Last but not least, there are some more flowers named after Frederic Chopin. There are at least two kinds of tulips: the violet one created by Jan Ligthart and the another lemon-yellow, lily-shaped variety called simply the Chopin tulip. What is more, there is a rose named after the pianist as well. The nicest flower bed with the Chopin roses is located at the back entrance to the composer’s birth place in Żelazowa Wola. The rose was created in 1980 by an important Polish breeder Stanisław Żyła and it is quite a tall bush. Actually, the mature Chopin rose is taller than the composer himself, as he was 170 cm while the flower can grow up to 2 meters. It starts blossoming in June.
The city’s parks and gardens like the Royal Łazienki, squares with the Warsaw Ghetto monuments or Frederic Chopin and his Warsaw – these are some of our city walks itineraries where you can find spring flowers. Go to Warsaw section for more sightseeing ideas.
Every December the historic city centre (the Old Town and Krakowskie Przedmiescie St.) turns into a Christmas amusement park, full of light decorations and seasonal markets. The festive atmosphere lasts until the end of January.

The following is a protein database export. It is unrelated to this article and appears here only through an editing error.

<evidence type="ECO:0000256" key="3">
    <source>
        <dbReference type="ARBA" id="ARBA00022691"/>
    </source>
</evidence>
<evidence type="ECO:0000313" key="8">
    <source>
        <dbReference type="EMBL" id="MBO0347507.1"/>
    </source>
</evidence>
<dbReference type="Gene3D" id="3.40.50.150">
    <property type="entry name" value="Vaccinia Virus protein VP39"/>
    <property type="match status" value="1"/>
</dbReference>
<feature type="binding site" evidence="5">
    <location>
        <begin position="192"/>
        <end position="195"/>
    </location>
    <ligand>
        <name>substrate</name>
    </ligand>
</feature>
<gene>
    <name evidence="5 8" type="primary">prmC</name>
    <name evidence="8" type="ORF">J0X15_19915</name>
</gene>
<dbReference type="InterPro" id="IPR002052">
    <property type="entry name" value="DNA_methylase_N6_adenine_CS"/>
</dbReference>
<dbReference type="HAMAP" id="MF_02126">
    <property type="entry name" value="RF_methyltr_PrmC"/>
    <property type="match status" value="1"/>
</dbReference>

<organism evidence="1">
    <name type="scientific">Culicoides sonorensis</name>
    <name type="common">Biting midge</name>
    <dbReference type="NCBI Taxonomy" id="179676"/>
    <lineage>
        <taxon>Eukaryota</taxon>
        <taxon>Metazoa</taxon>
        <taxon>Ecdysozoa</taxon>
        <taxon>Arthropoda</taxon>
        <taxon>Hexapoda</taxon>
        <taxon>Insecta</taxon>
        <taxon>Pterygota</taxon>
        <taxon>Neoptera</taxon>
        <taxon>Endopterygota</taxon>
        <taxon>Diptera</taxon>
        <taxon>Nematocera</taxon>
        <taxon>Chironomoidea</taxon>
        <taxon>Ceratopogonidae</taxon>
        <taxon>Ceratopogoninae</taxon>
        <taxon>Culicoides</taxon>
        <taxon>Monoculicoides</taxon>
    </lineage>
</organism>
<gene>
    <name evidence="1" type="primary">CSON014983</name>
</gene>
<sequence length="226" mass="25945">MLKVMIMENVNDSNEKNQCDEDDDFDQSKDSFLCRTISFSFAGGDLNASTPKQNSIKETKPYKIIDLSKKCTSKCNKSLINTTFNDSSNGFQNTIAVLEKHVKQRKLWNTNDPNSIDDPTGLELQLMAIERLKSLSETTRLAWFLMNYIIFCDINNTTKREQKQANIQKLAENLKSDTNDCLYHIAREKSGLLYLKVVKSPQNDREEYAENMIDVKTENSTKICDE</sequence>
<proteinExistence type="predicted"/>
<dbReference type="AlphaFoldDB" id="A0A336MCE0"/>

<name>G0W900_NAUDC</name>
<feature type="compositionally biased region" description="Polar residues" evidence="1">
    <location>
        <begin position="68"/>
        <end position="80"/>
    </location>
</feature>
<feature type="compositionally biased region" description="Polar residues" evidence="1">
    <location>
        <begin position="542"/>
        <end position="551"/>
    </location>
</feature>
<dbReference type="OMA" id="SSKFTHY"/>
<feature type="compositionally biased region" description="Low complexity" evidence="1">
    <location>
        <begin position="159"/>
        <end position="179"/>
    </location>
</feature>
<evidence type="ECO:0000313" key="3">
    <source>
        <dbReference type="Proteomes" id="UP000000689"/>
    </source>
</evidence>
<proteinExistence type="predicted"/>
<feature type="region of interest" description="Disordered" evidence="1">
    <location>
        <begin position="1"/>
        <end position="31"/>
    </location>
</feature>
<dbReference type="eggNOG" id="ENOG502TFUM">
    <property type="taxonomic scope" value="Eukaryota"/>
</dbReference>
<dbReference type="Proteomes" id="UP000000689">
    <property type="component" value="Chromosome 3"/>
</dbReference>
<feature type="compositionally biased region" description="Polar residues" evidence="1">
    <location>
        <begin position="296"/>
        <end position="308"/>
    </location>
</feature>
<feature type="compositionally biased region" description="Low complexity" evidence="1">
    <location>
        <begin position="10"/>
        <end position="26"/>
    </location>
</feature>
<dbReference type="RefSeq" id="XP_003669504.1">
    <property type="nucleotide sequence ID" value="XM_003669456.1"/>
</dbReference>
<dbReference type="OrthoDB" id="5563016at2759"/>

Warsaw: The Castle Sq
The winter lights display switched on in December 2016 covered approximately 20 km of streets and cost 6. 5 million PLN (divide by 4 to get the amount in EURO or USD). What is more, every year there are ice rinks built in different parts of the city. Traditionally there is one prepared in the middle of the Old Town Market Sq. The 2016/2017 winter season it is open every day, from 10.30 -to 21.30 and you can enjoy the winter recreation until February 28, 2017.
Krakowskie Przedmieście and the winter decorations
The winter city activities provide us all with a unique opportunity to see Warsaw in a festive mood. But let’s not forget that the area of the ice rink is, what we may call, the new Old Town of Warsaw. During the WWII, more than 85% of the city historic centre was destroyed, but a reconstruction campaign started by the Polish citizens resulted in a comprehensive rebuilding of the historic centre after 1945. So, when you get tired of romantic walks and chilly weather – visit one of the Old Town museums; to warm up and to learn more on the district’s past. My favourites are: the Royal Castle and the Warsaw Museum, both of them with a very informative documentary films on the history of the city.
For more city walks in winter and in summer click our Warsaw section.